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End of gag-order breathes new life into Thatcher-era scandal

SHARE End of gag-order breathes new life into Thatcher-era scandal

LONDON — It was the most sensational scandal of Margaret Thatcher's prime ministership, and it has resurfaced in damning new detail with the end of a gag order that stilled all mention of the behavior of the disgraced Cabinet officer, his mistress and their child born 18 years ago.

For more than a decade, Sara Keays, 53, had been barred from talking about her 12-year affair with Thatcher's favorite minister and heir apparent, Cecil Parkinson, and their daughter, Flora.

But the court order silencing her expired on New Year's Eve, and on Thursday night Channel 4 broadcast a documentary interview with mother and child that laid bare the British establishment's effort to shelter Parkinson, 70, now a member of the House of Lords, and disparage Keays.

It also portrayed the damage caused Flora, who is learning disabled and says with pain and bewilderment on the program that she has never understood why her father will talk freely to people on television but has never once come to see her.

Parkinson, then the Conservative Party chairman, was credited with masterminding Thatcher's 1983 landslide re-election and had just been given a high-profile Cabinet post when word emerged that Keays was pregnant and intended to have her baby.

The Times of London broke the story at the time, and Friday's Times recalled in dramatic detail how Thatcher summoned the minister to her hotel room at 2 a.m. to tell him to consider his future and how six hours later he handed her his resignation and then slipped out a back door with his wife, Ann.

While his chances of becoming prime minister were derailed, his political career was not. He returned to the Cabinet in 1987 and gained other top Conservative positions, including a return to the party chairmanship in 1997 when William Hague became leader. He became a lord in 1992, the same year he published his autobiography, in which he said he had received 16,000 letters approving his action in 1983 and only 50 critical of him.

Keays, who had been Parkinson's secretary in the House of Commons, saw her life follow a different course, one she was only now able to disclose publicly. She had to leave work to care for Flora, who, as a youngster, showed signs of epilepsy and had to have a brain tumor removed at age 4. The operation left her with learning difficulties.

Parkinson held to his resolve to have nothing to do with the girl, first uttered when Keays turned down his request that she have an abortion.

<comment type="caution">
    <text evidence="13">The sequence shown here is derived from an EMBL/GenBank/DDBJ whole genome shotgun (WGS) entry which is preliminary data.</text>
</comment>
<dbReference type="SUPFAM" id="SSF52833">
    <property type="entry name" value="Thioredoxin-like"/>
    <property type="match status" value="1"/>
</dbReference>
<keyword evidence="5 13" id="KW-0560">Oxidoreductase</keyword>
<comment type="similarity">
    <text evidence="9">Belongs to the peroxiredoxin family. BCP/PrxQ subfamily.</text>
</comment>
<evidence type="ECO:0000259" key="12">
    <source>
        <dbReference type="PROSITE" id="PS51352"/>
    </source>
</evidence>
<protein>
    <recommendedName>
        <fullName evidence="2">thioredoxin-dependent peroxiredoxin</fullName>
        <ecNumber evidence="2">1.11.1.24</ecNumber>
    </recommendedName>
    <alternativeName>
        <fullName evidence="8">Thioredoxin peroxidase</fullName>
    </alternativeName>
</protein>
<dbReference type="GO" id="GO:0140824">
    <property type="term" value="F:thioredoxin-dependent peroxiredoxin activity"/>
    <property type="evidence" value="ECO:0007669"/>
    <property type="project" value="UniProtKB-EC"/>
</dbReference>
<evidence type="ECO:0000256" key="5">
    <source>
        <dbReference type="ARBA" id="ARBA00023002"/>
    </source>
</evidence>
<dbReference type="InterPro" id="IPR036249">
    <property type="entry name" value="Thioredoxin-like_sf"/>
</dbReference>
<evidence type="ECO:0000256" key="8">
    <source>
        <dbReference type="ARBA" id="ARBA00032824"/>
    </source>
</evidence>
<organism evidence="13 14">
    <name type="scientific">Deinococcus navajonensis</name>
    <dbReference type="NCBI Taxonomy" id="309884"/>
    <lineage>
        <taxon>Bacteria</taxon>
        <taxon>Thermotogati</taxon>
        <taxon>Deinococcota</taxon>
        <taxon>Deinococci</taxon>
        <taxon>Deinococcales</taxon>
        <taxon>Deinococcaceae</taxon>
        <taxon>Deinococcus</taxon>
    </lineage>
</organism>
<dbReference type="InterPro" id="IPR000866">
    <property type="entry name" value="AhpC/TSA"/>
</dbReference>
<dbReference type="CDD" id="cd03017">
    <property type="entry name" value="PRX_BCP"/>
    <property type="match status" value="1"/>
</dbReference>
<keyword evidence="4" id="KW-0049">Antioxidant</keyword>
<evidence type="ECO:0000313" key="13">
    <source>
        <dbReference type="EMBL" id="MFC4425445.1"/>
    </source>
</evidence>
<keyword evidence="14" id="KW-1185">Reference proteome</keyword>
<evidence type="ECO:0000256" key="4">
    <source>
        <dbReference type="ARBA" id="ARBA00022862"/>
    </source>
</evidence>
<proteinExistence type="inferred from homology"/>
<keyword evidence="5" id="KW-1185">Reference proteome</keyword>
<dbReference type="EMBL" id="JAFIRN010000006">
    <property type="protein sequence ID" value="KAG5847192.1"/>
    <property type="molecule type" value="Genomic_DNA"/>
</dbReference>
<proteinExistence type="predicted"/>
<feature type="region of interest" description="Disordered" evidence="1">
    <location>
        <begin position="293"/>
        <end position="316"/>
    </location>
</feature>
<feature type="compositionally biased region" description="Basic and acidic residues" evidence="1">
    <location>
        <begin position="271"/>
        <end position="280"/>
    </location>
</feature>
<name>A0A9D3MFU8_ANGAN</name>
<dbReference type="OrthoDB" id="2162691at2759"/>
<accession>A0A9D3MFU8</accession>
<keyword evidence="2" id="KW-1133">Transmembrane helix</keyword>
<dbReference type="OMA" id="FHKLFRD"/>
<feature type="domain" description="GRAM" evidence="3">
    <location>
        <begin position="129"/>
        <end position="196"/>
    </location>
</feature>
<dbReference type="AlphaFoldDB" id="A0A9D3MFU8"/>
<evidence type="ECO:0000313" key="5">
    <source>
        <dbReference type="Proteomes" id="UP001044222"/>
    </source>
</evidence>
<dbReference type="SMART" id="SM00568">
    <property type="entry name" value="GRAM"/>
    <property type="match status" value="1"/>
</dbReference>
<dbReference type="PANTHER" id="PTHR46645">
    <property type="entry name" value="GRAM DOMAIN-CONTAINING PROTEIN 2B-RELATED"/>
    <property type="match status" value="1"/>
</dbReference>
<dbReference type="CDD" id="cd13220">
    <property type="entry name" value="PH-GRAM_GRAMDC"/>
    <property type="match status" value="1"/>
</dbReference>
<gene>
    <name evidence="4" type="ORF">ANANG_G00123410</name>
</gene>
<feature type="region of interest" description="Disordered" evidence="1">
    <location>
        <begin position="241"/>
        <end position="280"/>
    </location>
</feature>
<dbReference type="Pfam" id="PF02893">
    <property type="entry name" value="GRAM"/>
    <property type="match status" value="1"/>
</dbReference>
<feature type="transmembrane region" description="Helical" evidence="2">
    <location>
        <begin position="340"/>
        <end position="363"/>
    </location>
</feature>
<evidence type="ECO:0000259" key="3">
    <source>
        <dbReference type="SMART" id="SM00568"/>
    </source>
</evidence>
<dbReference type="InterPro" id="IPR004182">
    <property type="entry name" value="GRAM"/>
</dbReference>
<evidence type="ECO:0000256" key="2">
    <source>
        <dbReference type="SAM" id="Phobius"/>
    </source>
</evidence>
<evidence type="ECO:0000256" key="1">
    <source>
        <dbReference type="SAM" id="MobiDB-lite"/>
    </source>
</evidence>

Meanwhile, persistent rumors emerged from 10 Downing Street and the Conservative Central Office that Keays had repeatedly urged him to leave his wife and had entrapped him with her pregnancy. In fact, she said Thursday, she had tried to end the affair on several occasions and even left Britain only to have him follow her to the Continent and persuade her to return.

When the original money settlement with Parkinson failed to cover medical costs, she sought an increase. In exchange for the new arrangement in 1993, she agreed to a restrictive court order that had only been used once before, and that time to guard the privacy of a child killer from media intrusion.

Applied to the new case, the order had the effect of banning Flora from appearing in class photographs, having her name listed in school sporting events, publicly accepting awards, appearing in academic theatricals or even having her name posted on notice boards.

"They were little things that would have meant such a lot to her, little successes in her otherwise very bleak existence," Keays said. "Flora was made to feel separate, an outsider, a leper."

The injunction obtained by Parkinson was extraordinary even in Britain, where laws governing the news media tend to enshrine secrecy and protect the reputations of the powerful. "It was an abomination, the sort of thing you could imagine happening in Stalinist Russia," Keays said.

Mark Stephens, a London specialist in media law, said he doubted such an order would be issued by a British court today.

"I think it's fair to say that judges have been through a learning process, that they now have an understanding that children have rights," he said. "The judges 18 years ago came from restricted backgrounds of public school, Oxford or Cambridge and then the bar with no contact with the media at all. They looked upon the media with positive disdain."

In its most affecting moment, Thursday's documentary showed Flora watching film footage of her father from 1983 and having a conversation with her mother.

"I wish I'd met my daddy," she says.

"I know darling," her mother answers.

She reproaches her mother. "You haven't made it possible."

"Well no, I haven't prevented it. He didn't want to have anything to do with us."

"Did my Dad ever see me when I was born?"

"No darling. No, he's never seen you."

"Did you let him see me after I was born?"

"I didn't stop him. He chose not to."

"Did he just see me once when I was born or never?"

"No, never."

A spokeswoman for Parkinson said he would have no comment.